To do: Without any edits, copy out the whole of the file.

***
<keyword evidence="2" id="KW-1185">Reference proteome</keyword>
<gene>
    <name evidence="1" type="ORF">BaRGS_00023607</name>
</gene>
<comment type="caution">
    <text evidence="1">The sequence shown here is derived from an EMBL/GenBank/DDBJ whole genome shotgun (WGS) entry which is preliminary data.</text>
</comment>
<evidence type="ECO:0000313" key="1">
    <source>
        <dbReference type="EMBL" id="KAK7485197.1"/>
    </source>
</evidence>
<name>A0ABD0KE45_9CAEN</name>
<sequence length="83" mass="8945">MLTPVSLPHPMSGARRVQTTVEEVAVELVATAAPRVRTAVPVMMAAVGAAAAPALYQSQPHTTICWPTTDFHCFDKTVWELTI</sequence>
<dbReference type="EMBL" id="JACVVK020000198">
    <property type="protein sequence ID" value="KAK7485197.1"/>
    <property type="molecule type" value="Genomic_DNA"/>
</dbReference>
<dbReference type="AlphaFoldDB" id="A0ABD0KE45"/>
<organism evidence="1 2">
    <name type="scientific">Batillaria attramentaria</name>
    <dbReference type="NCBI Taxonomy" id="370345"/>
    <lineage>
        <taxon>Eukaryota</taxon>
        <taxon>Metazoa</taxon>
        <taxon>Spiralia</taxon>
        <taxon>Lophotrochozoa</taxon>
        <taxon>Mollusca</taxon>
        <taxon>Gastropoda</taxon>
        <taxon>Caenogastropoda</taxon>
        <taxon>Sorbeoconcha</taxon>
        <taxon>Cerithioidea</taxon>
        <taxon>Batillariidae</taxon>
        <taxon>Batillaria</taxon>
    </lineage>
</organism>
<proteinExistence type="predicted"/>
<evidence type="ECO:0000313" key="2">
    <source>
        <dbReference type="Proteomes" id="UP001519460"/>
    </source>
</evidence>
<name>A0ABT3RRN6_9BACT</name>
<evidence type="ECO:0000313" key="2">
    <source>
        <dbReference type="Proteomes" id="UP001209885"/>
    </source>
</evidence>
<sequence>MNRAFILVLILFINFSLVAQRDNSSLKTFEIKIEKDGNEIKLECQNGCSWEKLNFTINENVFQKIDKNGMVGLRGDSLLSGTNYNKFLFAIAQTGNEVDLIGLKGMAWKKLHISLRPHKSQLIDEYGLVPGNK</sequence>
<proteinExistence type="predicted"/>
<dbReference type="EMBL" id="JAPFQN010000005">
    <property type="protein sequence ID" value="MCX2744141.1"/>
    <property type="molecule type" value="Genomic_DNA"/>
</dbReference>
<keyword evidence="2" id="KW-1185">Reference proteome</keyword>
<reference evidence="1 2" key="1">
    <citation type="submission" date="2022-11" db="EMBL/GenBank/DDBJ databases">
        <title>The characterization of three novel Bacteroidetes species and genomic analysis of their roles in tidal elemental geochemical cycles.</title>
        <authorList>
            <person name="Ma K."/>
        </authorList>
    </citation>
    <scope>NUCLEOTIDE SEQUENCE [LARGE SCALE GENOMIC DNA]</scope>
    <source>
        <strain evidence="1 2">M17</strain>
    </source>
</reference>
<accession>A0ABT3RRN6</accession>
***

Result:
<keyword evidence="2" id="KW-1185">Reference proteome</keyword>
<gene>
    <name evidence="1" type="ORF">BaRGS_00023607</name>
</gene>
<comment type="caution">
    <text evidence="1">The sequence shown here is derived from an EMBL/GenBank/DDBJ whole genome shotgun (WGS) entry which is preliminary data.</text>
</comment>
<evidence type="ECO:0000313" key="1">
    <source>
        <dbReference type="EMBL" id="KAK7485197.1"/>
    </source>
</evidence>
<name>A0ABD0KE45_9CAEN</name>
<sequence length="83" mass="8945">MLTPVSLPHPMSGARRVQTTVEEVAVELVATAAPRVRTAVPVMMAAVGAAAAPALYQSQPHTTICWPTTDFHCFDKTVWELTI</sequence>
<dbReference type="EMBL" id="JACVVK020000198">
    <property type="protein sequence ID" value="KAK7485197.1"/>
    <property type="molecule type" value="Genomic_DNA"/>
</dbReference>
<dbReference type="AlphaFoldDB" id="A0ABD0KE45"/>
<organism evidence="1 2">
    <name type="scientific">Batillaria attramentaria</name>
    <dbReference type="NCBI Taxonomy" id="370345"/>
    <lineage>
        <taxon>Eukaryota</taxon>
        <taxon>Metazoa</taxon>
        <taxon>Spiralia</taxon>
        <taxon>Lophotrochozoa</taxon>
        <taxon>Mollusca</taxon>
        <taxon>Gastropoda</taxon>
        <taxon>Caenogastropoda</taxon>
        <taxon>Sorbeoconcha</taxon>
        <taxon>Cerithioidea</taxon>
        <taxon>Batillariidae</taxon>
        <taxon>Batillaria</taxon>
    </lineage>
</organism>
<proteinExistence type="predicted"/>
<evidence type="ECO:0000313" key="2">
    <source>
        <dbReference type="Proteomes" id="UP001519460"/>
    </source>
</evidence>
<name>A0ABT3RRN6_9BACT</name>
<evidence type="ECO:0000313" key="2">
    <source>
        <dbReference type="Proteomes" id="UP001209885"/>
    </source>
</evidence>
<sequence>MNRAFILVLILFINFSLVAQRDNSSLKTFEIKIEKDGNEIKLECQNGCSWEKLNFTINENVFQKIDKNGMVGLRGDSLLSGTNYNKFLFAIAQTGNEVDLIGLKGMAWKKLHISLRPHKSQLIDEYGLVPGNK</sequence>
<proteinExistence type="predicted"/>
<dbReference type="EMBL" id="JAPFQN010000005">
    <property type="protein sequence ID" value="MCX2744141.1"/>
    <property type="molecule type" value="Genomic_DNA"/>
</dbReference>
<keyword evidence="2" id="KW-1185">Reference proteome</keyword>
<reference evidence="1 2" key="1">
    <citation type="submission" date="2022-11" db="EMBL/GenBank/DDBJ databases">
        <title>The characterization of three novel Bacteroidetes species and genomic analysis of their roles in tidal elemental geochemical cycles.</title>
        <authorList>
            <person name="Ma K."/>
        </authorList>
    </citation>
    <scope>NUCLEOTIDE SEQUENCE [LARGE SCALE GENOMIC DNA]</scope>
    <source>
        <strain evidence="1 2">M17</strain>
    </source>
</reference>
<accession>A0ABT3RRN6</accession>